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"I think it's a safe way to work out their sexuality in a safe, funny way," she says.
The contingent of high school kids and parents from The Woodlands took up half a floor at a hotel. Cassie had a lot of fun, but she didn't get a chance to take part in the cosplay competition because it was too crowded. Cosplay involves her two favorite things: acting and anime. She's got three -- no wait, four -- costumes, which she sewed herself. She and her friends are in the drama club at school, and it shows. They are loud and clamor to outdo each other as the center of attention.
On the ride back from A-kon, the girls decided they should do their own convention, and started Chibicon, chibi meaning "small" in Japanese. At the end of June, they rented a room at the Woodlands Community Center and strung strands of Christmas lights to mark the stage area. They brought a karaoke machine and microphones. All in all, about 20 people came.
Some 11-year-old girls brought their drawings and hung them up on a screen with other fan art. They signed up for the first cosplay of the evening, acting out a scene from Utena. Another group of friends came in costume. Candice Boyles, 15, dressed as the demon Xelloss from Slayers, complete with a cape and papier-mâché staff. Her friend Matt Covell dressed as Vash from the futuristic space-travel epic Trigun. Matt got his costume from eBay, after winning an auction to have the Vash outfit tailor-made.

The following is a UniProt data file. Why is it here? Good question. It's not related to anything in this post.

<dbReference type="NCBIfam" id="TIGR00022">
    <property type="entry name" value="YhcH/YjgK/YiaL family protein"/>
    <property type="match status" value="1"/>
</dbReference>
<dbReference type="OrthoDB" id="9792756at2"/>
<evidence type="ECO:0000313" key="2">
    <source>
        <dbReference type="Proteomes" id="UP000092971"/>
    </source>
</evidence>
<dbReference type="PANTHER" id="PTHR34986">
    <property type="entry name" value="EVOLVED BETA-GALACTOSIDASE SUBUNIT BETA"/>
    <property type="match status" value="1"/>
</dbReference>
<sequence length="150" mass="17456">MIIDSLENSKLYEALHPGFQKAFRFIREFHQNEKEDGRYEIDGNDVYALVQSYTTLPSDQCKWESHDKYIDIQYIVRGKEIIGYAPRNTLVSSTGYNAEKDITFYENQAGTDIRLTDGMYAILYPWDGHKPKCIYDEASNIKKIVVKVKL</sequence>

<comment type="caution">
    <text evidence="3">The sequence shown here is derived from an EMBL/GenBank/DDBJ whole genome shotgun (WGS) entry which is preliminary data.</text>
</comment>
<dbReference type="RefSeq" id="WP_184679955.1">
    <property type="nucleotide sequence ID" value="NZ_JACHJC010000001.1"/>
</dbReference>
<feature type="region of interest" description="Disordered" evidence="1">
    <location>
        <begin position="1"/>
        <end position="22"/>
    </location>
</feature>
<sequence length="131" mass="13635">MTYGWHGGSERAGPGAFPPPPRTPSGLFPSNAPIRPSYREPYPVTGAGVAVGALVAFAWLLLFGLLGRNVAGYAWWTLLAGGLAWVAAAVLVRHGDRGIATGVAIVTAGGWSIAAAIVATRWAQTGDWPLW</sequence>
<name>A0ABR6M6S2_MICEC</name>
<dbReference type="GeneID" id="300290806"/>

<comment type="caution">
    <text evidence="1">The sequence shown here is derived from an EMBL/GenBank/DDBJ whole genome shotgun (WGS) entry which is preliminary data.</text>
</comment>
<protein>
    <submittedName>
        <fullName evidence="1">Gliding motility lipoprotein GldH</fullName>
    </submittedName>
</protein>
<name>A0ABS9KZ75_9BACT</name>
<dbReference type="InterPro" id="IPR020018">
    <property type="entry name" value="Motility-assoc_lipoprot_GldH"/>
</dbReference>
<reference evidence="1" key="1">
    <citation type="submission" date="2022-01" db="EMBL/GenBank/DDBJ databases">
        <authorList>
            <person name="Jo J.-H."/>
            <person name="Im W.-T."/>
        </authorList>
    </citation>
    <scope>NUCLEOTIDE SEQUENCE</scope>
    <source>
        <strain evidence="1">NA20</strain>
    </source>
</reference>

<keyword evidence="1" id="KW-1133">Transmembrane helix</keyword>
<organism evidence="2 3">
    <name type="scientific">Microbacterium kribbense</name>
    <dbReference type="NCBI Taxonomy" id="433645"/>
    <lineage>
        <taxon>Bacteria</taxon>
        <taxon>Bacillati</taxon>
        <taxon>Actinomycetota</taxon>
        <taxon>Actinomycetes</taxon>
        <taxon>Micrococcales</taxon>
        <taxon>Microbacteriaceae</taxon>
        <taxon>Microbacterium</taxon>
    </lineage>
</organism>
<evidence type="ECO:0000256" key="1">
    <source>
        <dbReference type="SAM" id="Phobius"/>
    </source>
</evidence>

"He's a tough guy, but really just a nice man inside," Matt explains. He identifies with that.
Throughout the evening, Cassie emceed, babbling on in what her mother calls "The Cassie Show." Candice, Matt and another friend acted out a funny skit involving characters from different shows. Katy Ferrier delivered a crowd-hushing a cappella from Macross Plus. Matt Reynolds, 20, did some stand-up comedy about Dragon Ball Z. He wants to start a real convention like A-kon in Houston.
Varela made one appearance in a skit about the absurd confusion that was A-kon, but for the most part she kept to the kitchen area, selling chips and soda with her friend Tara Stewart, whom she dragged from work.
"If it keeps them from doing drugs, I'm happy," she says. Just as long as Cassie stops speaking to her in Japanese, which drives her nuts.
"She had a hard time fitting in, and here she found a group of kids that are a little odd and offbeat, and I think she just fit in and grasped it. This was really good for her," she says.
"I think a lot of these kids, you meet them and they are more the awkward kids. They're not the cheerleaders, the mainstream type, but they're not brainiacs. They're kind of something in between, and I think that's why they bond together, and anime is what bonds them together."
Varela doesn't know if Cassie will outgrow anime, like she did the Spice Girls. Actually, she wouldn't mind if Cassie remained a fan. As long as she watches anime and cosplays instead of smoking and doing drugs, that's fine by her. Varela even calls herself the animemom.
Andy Kent knows, though, that once you're a fan, you're always a fan.
"It's generally not a fad type thing," he says. "I don't know many people who get out of anime, you know what I mean? There are people who are not as rabid as they were when they first started watching. But it's kind of like saying, 'Did you stop watching TV?' I'm sure it's happened, but I don't know anyone who has."